What the 100-Patent Woman Wants Innovative Girls To Know

What’s cooler than getting your first patent? Being the only female inventor in 3M’s 116-year history to hold over 100 patents. Cooler still? Starting your record-breaking journey as a junior in high school. Innovative girls everywhere, listen up. You’ve got to meet the division scientist holding 131 patents, Audrey Sherman. Ê: We’re crazy excited to talk […]

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What’s cooler than getting your first patent? Being the only female inventor in 3M’s 116-year history to hold over 100 patents. Cooler still? Starting your record-breaking journey as a junior in high school. Innovative girls everywhere, listen up. You’ve got to meet the division scientist holding 131 patents, Audrey Sherman.

Ê: We’re crazy excited to talk to you, especially because you started working at 3M when you were our age! Asking on behalf of other middle and high school girls…how did that even happen?

AS: Nice to talk to you too! During my junior year of high school, a 3M scientist walked into my chemistry class and said her job consisted of cooking up molecules and driving a sports car. Well…that. I thought to myself. That’s what I want to do.

Ê: What happened next?

AS: I knew that 3M had a wonderful pre-college STEM program that placed high school students in labs alongside 3M scientists, and I immediately applied. I was accepted, and that summer I worked with the scientist that visited my chem class, Rebecca Kreckel. I carpooled with her since I was too young to drive and she became my first mentor. She was also instrumental to my learning about patents.

Ê: Right, patents! We know they protect inventions and that they give creators, for a certain amount of time, control over how their inventions are used. When did you realize their importance in science and what was your first patented idea?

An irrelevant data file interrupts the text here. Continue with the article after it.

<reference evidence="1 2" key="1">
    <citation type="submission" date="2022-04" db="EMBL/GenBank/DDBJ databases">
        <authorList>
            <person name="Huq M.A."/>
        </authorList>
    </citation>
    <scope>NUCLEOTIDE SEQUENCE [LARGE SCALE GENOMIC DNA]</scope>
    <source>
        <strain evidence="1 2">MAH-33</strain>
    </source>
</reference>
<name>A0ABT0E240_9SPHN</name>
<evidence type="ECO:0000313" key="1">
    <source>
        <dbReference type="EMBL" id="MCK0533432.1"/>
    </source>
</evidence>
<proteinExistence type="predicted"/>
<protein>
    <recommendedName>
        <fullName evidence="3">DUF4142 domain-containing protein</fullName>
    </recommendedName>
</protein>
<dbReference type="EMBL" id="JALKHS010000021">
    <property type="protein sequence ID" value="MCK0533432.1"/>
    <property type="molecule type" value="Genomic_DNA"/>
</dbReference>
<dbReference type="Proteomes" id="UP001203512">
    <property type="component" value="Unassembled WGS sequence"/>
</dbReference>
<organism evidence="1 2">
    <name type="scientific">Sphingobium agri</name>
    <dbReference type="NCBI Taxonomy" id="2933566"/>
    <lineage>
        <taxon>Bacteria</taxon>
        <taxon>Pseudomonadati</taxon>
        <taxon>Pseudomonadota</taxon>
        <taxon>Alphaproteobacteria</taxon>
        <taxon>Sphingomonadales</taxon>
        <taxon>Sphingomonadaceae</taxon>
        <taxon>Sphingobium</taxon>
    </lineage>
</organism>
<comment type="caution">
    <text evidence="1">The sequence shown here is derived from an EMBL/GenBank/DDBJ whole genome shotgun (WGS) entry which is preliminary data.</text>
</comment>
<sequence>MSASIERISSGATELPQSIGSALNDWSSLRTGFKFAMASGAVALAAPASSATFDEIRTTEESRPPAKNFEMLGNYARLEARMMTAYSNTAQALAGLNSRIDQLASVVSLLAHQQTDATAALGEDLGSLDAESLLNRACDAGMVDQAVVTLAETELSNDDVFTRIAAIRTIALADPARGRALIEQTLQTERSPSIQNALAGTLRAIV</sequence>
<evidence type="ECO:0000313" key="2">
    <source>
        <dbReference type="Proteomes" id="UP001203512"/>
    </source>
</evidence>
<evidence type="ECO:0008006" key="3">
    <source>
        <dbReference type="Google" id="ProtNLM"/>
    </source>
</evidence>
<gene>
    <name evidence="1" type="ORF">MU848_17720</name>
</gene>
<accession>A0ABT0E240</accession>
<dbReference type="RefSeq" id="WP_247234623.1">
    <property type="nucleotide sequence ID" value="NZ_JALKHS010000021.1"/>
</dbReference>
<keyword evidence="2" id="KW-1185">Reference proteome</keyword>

AS: By my sophomore year in college I had interned with 3M for four years, and they said, “Just come work here already.” I was balancing 3M projects with the rest of my college classes, and in one lab experiment our tests weren’t producing the results we expected. I suggested a new way and my boss said, “Write that down.” It wound up being the key to getting our process to work, and we filed for the patent.

Ê: What did that moment mean to you?

AS: I saw how important it was important to protect what your team discovers. I also realized that I wasn’t too young to contribute. Even the PhDs didn’t necessarily have all the answers and I saw that good work at any age could be valuable. That’s something to remember, girls…anyone can contribute to the learning.

Ê: We read that you asked your first boss how many patents you should aim to earn and he told you one patent per year.  We’re pretty good at math…that seems like you averaged around 5 times that for the next 26 years!

AS: Yes. After he said that I thought, Boy, I’ve really got to speed things up! If I’ve been here five years and I only have one patent, I’m already behind I decided I wanted to work with every senior scientist at 3M to see how many new ideas we could generate. And you know what?  Turns out if you focus on collaborating, amazing things happen. No one said no when I asked to work with them, and this new way of networking led to more innovation than I ever could have predicted.